Yesterday, I spent a pleasurable half hour revisiting and photographing two places of worship in the beautiful valley of the Rhiangoll brook, a tributary of the river Usk. The first photographic subject was the parish church, St Michael’s, which I had first visited back in 1998 when taking photographs for a friend in the USA. Although I made several subsequent visits, the last time was 13 years ago!

It is difficult to get a clear shot of the church because it is partially obscured by large trees. The shot below, taken from the south-eastern corner of the churchyard, is probably the most successful.Image

 A feature I hadn’t previously noticed was an old church cross described by Richard Haslam as comprising “steps, base and part of the shaft only.” (The Buildings of Wales: Powys Penguin Books, University of Wales Press, 1979)Image

After wandering round the churchyard and photographing a number of interesting old tombstones, I returned to the car and drove onwards seeking an old nonconformist chapel at Cwmrhos, situated along a narrow lane halfway up the eastern side of the valley. I recalled noticing the chapel years ago in rather poor evening light, unsuitable for photography. Sadly, yesterday’s weather was only marginally better, and my only acceptable shot of Penuel Independent Chapel was from the chapel graveyard (below).Image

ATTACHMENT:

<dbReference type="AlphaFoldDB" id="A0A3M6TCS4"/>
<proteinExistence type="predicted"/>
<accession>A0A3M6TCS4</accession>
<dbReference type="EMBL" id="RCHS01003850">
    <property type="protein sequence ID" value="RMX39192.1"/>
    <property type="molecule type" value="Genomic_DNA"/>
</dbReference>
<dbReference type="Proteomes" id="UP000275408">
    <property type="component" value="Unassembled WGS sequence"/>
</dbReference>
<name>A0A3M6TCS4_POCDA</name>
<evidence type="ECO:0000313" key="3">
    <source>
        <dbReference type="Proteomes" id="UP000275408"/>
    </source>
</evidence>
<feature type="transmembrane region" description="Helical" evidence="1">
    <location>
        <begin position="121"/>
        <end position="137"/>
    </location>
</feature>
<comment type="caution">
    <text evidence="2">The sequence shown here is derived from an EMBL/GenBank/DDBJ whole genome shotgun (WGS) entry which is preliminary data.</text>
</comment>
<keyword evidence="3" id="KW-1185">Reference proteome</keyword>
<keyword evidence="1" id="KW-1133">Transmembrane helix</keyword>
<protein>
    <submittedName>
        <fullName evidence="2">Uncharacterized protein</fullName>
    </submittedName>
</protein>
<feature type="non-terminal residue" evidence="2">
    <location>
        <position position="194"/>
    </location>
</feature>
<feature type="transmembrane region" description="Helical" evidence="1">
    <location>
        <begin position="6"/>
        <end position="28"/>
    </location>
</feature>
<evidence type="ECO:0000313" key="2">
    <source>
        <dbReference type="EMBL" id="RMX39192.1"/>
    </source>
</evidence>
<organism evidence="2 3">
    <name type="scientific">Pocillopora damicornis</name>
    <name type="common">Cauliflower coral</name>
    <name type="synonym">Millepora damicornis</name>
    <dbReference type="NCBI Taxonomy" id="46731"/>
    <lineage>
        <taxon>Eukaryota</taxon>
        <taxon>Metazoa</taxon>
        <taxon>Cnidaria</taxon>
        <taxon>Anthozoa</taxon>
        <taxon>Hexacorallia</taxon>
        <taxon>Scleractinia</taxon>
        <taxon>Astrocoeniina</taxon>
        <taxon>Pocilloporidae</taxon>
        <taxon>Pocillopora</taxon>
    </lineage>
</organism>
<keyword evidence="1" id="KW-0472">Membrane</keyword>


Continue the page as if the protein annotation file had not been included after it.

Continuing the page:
Fortunately, I have better photographs on my own website, including an excellent shot acquired by the Google StreetView camera. Its high viewpoint, combined with bright sunshine, provides a much more pleasing image than I’ve been able to achieve: see

The chapel appeared yesterday to be occupied, so I wonder whether, like many old chapels, it has been converted into a private residence.

The most disappointing aspect of yesterday’s trip was that St Michael’s Church was closed. I must have visited the church at least five times over the years, and have yet to gain access to the interior. Nor is it listed among the churches, chapels, and other historic buildings to open its doors to the public during the forthcoming Open Doors week – see:  It is difficult to understand why access to some churches is restricted for security reasons, while others have managed to retain an ‘open doors’ policy.

Lunchtime Recital – Brecon Cathedral

During the summer months, lunchtime recitals are held every Monday in Brecon Cathedral. Today’s recital, by organist Cameron Luke, Director of Music at All Saints Church, Cheltenham, followed the theme of cats and dogs. We enjoyed the music, which lasted about 50 minutes.

ImageAfter the recital, I took a few photos to supplement the collection already displayed on my website’s Images of Wales feature:

In particular, I wanted some shots of the recently installed crucifix suspended above the transept.

The crucifix was sculpted in bronze by South Wales artist Helen Sinclair. Weighing 90 kg it was cast from driftwood found on Rhossili beach on Gower Peninsula.ImageThe crucifix hangs above where the rood screen once stood, before it was destroyed in 1538 by Henry VIII. A gold crucifix hung from the original rood screen, and was touched by pilgrims as they prayed for healing.  

ImageBrecon Cathedral has an excellent website at:




Hello Everyone. This is my first post on my new blog from Brecon in the most beautiful part of Wales.

I’ll be adding proper posts once I get into the swing of things.

Brecon Beacons at 7:40 this morning

Brecon Beacons at 7:40 this morning